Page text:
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Cut steel was a fashionable material for jewellery, buttons, buckles, sword hilts and watch chains in the decades around 1800. They were made from brightly polished rivets, their ends faceted to imitate diamonds. Such pieces gave a grey but powerful glitter. Originally an English speciality, the production of cut steel had spread to other centres in Europe by the early 19th century. The Birmingham manufacturer Matthew Boulton pioneered the attractive combination of cut steel with the blue and white jasperware plaques made by Wedgwood.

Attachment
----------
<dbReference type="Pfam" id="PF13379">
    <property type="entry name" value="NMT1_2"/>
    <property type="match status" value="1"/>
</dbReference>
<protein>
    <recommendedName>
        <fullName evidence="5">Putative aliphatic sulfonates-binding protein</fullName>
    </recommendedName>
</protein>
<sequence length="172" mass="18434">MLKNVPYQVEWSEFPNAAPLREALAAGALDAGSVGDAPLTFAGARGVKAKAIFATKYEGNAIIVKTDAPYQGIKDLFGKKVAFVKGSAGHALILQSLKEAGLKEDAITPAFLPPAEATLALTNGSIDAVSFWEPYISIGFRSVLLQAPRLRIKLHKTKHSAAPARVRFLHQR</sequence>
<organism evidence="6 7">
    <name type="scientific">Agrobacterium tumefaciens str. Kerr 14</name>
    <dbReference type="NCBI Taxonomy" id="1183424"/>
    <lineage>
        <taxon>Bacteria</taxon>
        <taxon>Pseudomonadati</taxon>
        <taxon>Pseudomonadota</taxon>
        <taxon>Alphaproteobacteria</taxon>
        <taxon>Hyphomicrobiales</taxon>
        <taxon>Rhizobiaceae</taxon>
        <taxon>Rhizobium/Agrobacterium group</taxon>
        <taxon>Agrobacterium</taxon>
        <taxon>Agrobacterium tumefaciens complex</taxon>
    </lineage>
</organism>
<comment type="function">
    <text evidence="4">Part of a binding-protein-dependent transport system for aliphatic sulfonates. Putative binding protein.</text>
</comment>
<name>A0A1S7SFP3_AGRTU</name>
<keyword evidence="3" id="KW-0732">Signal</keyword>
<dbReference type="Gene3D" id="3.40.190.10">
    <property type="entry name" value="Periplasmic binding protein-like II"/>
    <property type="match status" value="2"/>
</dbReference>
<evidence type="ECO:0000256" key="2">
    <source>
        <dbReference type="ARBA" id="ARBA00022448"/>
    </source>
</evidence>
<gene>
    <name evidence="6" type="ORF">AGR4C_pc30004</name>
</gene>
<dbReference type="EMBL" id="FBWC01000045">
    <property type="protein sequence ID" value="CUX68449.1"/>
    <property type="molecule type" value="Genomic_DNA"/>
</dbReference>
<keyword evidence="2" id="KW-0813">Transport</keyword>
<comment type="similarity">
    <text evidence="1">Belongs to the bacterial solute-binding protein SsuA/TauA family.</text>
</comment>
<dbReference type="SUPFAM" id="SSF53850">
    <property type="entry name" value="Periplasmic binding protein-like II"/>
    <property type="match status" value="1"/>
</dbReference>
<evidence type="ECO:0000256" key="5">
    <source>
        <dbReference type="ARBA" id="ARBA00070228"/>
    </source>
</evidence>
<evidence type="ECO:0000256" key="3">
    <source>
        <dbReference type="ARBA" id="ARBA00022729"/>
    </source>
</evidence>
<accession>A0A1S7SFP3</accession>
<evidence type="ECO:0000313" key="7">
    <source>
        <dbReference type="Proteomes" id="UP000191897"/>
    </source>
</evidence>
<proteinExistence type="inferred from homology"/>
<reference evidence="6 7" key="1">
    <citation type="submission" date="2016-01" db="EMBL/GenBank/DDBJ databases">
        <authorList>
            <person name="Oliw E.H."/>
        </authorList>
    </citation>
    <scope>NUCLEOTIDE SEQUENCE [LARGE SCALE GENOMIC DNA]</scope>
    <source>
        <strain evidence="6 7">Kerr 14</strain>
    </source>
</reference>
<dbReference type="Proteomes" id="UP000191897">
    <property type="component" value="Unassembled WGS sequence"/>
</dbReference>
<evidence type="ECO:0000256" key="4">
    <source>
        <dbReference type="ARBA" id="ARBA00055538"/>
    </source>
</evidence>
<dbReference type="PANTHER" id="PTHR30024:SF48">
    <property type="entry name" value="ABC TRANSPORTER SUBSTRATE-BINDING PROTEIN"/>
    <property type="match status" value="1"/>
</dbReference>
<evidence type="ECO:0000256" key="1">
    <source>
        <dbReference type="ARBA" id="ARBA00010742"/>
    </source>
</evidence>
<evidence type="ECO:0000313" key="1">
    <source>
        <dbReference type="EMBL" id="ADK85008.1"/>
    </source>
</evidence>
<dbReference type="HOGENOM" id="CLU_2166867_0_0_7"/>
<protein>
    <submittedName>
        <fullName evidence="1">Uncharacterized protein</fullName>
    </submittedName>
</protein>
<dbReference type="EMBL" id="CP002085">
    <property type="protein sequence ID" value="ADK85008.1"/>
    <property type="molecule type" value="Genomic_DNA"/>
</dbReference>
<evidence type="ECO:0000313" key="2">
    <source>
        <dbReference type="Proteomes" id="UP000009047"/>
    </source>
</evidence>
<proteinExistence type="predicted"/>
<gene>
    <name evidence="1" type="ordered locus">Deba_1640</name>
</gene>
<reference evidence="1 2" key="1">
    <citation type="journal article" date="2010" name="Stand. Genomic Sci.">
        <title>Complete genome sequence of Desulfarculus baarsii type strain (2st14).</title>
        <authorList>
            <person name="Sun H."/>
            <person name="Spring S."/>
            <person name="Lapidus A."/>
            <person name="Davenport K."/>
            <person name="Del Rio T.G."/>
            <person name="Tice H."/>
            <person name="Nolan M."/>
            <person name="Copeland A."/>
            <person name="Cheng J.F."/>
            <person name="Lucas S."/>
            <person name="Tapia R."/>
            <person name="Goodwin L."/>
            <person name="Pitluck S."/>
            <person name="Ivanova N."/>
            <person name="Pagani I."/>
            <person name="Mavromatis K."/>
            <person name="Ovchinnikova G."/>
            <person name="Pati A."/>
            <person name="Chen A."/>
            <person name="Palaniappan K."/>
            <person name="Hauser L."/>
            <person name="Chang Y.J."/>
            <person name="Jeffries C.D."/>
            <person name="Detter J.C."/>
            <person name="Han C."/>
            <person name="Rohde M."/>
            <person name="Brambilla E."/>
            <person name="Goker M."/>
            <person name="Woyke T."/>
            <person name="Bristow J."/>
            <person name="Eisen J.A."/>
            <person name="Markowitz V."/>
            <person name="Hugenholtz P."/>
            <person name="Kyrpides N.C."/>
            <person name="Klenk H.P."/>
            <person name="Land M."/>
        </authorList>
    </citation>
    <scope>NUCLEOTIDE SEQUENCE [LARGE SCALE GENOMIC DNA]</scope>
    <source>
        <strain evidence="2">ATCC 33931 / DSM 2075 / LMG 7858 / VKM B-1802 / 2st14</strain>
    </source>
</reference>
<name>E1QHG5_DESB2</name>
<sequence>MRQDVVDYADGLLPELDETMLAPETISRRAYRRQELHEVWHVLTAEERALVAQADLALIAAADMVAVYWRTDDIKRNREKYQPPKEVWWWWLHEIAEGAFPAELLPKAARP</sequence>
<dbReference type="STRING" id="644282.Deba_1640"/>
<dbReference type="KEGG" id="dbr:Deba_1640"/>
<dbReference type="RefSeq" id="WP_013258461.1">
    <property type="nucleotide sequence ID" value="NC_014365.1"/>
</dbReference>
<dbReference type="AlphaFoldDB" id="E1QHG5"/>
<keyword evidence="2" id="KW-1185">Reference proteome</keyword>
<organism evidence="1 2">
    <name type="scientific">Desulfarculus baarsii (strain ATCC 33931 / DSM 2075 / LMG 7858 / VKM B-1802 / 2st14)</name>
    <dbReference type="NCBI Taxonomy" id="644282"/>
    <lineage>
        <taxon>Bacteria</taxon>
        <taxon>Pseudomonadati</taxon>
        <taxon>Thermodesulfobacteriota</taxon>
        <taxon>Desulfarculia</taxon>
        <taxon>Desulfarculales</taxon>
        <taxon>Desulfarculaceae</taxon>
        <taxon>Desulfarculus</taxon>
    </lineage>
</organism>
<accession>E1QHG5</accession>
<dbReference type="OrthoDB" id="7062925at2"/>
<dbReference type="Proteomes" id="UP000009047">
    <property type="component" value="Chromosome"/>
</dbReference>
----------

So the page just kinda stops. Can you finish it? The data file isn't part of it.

Details

  • Title: Button
  • Creator: Josiah Wedgwood and Sons
  • Date Created: 1780/1800
  • Location: England
  • Physical Dimensions: Diameter: 4.4 cm, Depth: 1.3 cm
  • Provenance: Pfungst Reavil Bequest
  • Medium: Cut steel set with a jasperware plaque

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